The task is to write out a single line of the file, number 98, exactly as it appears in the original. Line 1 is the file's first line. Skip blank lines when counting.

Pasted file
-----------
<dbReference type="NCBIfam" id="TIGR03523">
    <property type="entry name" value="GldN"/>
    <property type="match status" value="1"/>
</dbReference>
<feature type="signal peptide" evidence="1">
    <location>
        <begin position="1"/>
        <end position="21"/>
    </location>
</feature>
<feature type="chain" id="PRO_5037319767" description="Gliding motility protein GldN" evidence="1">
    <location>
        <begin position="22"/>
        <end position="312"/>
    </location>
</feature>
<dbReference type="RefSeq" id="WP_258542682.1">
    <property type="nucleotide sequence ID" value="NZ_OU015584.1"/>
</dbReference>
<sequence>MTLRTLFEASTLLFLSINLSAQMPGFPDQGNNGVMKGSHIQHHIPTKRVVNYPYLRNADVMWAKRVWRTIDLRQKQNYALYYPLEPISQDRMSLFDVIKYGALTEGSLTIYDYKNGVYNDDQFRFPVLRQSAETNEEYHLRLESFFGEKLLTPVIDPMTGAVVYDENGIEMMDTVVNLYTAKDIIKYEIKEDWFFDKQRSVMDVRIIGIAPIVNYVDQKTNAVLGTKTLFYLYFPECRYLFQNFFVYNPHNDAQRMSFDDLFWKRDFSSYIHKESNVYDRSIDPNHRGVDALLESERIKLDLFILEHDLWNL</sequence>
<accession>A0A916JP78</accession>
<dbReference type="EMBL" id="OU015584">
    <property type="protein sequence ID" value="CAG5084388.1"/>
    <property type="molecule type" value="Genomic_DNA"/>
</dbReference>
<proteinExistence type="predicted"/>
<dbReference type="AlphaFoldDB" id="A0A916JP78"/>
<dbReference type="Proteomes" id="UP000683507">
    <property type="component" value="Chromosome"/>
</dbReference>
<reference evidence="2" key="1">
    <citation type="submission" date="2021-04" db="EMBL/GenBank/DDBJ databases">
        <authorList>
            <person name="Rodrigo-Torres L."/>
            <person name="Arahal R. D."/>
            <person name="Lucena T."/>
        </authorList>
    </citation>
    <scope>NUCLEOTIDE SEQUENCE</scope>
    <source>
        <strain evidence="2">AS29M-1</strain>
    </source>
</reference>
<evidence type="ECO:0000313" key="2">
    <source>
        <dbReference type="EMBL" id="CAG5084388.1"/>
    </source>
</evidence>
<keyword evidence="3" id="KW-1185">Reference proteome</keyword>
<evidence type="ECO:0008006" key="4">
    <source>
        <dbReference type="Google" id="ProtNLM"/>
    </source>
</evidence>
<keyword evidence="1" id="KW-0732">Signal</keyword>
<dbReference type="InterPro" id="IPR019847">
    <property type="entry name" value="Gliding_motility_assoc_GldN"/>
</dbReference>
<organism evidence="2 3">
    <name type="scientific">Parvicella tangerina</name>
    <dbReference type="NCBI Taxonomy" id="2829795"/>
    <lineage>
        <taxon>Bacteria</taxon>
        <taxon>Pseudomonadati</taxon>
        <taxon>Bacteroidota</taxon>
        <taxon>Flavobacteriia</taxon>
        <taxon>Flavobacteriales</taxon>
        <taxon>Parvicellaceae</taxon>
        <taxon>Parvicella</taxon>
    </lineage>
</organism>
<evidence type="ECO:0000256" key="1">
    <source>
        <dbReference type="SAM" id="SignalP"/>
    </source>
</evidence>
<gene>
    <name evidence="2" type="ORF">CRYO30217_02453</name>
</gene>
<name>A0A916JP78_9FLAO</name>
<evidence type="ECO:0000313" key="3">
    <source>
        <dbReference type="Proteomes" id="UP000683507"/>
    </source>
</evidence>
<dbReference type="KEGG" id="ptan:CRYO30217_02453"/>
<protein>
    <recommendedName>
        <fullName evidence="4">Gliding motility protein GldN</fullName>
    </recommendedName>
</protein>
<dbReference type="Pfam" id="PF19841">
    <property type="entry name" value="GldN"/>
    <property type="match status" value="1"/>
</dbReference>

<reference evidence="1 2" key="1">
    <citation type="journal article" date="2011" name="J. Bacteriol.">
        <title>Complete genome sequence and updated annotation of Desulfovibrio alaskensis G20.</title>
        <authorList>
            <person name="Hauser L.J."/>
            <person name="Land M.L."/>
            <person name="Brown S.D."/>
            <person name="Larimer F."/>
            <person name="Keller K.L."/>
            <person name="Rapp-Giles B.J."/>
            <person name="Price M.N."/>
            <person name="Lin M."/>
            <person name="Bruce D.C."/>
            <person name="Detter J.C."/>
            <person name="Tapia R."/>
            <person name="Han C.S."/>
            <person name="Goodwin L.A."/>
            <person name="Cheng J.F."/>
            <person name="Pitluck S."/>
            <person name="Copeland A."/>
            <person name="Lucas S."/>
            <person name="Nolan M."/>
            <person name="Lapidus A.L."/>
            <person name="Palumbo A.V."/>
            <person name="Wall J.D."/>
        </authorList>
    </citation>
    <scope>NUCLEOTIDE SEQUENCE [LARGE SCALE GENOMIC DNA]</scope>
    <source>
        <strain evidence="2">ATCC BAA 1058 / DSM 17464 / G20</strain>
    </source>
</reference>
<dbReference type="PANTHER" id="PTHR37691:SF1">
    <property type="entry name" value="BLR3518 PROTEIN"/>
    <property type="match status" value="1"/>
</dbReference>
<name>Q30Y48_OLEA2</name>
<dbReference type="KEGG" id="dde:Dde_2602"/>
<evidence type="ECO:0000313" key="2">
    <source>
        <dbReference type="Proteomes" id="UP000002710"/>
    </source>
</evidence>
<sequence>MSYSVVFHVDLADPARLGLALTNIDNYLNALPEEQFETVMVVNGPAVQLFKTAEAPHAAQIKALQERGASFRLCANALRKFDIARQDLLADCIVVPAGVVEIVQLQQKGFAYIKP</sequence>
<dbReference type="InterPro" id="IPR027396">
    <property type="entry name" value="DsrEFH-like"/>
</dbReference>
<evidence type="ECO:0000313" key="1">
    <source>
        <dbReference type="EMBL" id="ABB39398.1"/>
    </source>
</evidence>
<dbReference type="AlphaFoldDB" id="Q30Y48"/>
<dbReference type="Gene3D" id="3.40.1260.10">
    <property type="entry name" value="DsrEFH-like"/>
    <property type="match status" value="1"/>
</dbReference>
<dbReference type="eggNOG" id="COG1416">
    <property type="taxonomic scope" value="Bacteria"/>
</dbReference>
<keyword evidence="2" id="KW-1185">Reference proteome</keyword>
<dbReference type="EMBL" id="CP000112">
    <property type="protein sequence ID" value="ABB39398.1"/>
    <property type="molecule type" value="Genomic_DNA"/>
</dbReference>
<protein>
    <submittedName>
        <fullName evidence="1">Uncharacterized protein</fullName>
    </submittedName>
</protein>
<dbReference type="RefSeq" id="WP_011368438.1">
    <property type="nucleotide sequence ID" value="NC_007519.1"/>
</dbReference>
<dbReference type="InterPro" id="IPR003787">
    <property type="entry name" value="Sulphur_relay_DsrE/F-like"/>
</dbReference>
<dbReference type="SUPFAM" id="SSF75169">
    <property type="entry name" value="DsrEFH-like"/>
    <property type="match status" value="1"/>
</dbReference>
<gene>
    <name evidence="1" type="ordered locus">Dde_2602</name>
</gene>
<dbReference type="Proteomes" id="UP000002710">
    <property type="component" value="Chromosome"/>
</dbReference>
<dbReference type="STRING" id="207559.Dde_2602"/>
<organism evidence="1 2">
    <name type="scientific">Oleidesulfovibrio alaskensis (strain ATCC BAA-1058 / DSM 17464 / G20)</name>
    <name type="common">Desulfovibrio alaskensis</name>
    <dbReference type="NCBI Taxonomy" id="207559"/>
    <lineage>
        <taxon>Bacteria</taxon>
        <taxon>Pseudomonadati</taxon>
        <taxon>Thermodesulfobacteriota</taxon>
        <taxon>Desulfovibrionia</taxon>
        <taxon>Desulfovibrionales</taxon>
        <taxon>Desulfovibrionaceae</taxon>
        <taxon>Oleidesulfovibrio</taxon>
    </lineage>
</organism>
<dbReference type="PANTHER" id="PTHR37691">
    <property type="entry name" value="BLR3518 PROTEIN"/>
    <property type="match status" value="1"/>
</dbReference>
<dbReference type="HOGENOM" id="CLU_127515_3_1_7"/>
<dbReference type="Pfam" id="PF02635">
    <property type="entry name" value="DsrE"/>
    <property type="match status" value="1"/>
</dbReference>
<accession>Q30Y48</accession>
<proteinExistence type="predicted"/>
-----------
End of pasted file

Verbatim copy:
        <title>Complete genome sequence and updated annotation of Desulfovibrio alaskensis G20.</title>